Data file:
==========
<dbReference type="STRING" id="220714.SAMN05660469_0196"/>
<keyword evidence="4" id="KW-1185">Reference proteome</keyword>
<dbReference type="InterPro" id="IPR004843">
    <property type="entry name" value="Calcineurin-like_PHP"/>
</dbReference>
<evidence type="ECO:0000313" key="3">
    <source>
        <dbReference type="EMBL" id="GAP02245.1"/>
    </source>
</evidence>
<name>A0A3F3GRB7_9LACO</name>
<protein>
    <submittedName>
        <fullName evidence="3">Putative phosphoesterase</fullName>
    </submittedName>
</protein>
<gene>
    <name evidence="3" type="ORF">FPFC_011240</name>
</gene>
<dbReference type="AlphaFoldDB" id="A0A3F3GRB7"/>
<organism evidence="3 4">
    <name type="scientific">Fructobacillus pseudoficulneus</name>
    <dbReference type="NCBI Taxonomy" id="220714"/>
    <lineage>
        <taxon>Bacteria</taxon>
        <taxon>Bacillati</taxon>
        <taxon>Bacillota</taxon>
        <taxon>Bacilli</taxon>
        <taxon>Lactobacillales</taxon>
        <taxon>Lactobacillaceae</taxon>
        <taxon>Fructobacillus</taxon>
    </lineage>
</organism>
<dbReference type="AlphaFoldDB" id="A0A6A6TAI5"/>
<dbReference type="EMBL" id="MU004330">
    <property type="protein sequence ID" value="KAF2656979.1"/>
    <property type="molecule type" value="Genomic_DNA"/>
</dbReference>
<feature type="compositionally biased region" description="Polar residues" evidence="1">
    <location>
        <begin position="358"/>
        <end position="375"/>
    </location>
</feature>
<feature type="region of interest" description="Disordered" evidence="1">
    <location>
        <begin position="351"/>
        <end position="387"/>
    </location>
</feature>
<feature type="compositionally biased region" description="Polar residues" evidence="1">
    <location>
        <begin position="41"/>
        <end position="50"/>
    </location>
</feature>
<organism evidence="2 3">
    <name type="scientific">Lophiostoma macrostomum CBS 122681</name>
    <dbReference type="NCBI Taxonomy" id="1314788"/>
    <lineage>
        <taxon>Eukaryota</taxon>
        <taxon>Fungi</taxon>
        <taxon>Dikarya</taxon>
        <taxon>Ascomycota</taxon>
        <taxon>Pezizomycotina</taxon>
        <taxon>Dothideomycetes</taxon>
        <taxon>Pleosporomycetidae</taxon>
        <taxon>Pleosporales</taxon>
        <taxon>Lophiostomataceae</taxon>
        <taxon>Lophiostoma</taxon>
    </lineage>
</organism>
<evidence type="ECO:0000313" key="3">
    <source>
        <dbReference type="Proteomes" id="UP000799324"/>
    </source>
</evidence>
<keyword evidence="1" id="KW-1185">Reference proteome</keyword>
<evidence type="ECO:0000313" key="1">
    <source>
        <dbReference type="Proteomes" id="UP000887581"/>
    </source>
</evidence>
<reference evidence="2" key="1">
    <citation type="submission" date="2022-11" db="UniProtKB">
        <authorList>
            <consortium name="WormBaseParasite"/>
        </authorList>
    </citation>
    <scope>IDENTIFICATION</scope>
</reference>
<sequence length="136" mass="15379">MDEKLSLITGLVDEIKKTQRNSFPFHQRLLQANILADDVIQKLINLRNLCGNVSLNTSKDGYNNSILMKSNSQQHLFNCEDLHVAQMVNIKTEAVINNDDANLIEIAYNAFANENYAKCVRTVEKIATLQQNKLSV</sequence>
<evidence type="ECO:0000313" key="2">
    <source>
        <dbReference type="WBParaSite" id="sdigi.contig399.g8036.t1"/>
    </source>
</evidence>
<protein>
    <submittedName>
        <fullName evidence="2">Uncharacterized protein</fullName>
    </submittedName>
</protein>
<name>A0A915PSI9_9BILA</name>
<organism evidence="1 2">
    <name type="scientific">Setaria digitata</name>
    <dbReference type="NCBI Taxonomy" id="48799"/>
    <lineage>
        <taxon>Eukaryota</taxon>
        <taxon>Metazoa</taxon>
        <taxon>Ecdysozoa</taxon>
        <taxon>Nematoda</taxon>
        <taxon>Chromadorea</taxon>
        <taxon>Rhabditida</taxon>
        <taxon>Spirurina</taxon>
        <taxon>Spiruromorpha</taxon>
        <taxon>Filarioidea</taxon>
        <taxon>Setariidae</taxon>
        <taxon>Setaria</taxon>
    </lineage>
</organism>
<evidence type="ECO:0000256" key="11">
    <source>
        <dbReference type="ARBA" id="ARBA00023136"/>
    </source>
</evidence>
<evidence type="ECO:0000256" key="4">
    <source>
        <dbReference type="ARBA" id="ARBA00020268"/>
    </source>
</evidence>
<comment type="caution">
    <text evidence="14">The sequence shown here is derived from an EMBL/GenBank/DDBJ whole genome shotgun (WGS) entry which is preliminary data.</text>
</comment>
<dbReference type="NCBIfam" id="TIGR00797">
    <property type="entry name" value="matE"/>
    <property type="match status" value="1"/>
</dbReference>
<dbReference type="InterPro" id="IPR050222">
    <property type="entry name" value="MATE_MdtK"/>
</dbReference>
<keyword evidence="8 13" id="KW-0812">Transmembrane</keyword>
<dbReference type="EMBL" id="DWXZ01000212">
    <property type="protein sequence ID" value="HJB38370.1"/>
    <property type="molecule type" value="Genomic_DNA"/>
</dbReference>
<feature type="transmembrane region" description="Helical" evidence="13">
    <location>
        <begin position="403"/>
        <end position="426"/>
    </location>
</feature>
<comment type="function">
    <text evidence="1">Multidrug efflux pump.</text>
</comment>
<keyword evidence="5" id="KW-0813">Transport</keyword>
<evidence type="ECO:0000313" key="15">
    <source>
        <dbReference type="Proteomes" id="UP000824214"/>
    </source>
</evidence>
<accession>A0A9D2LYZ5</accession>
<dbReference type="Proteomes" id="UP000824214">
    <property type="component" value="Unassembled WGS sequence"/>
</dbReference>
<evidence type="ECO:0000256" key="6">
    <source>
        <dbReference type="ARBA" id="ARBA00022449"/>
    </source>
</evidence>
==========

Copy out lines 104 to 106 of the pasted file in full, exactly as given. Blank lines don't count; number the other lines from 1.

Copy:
<organism evidence="1 2">
    <name type="scientific">Setaria digitata</name>
    <dbReference type="NCBI Taxonomy" id="48799"/>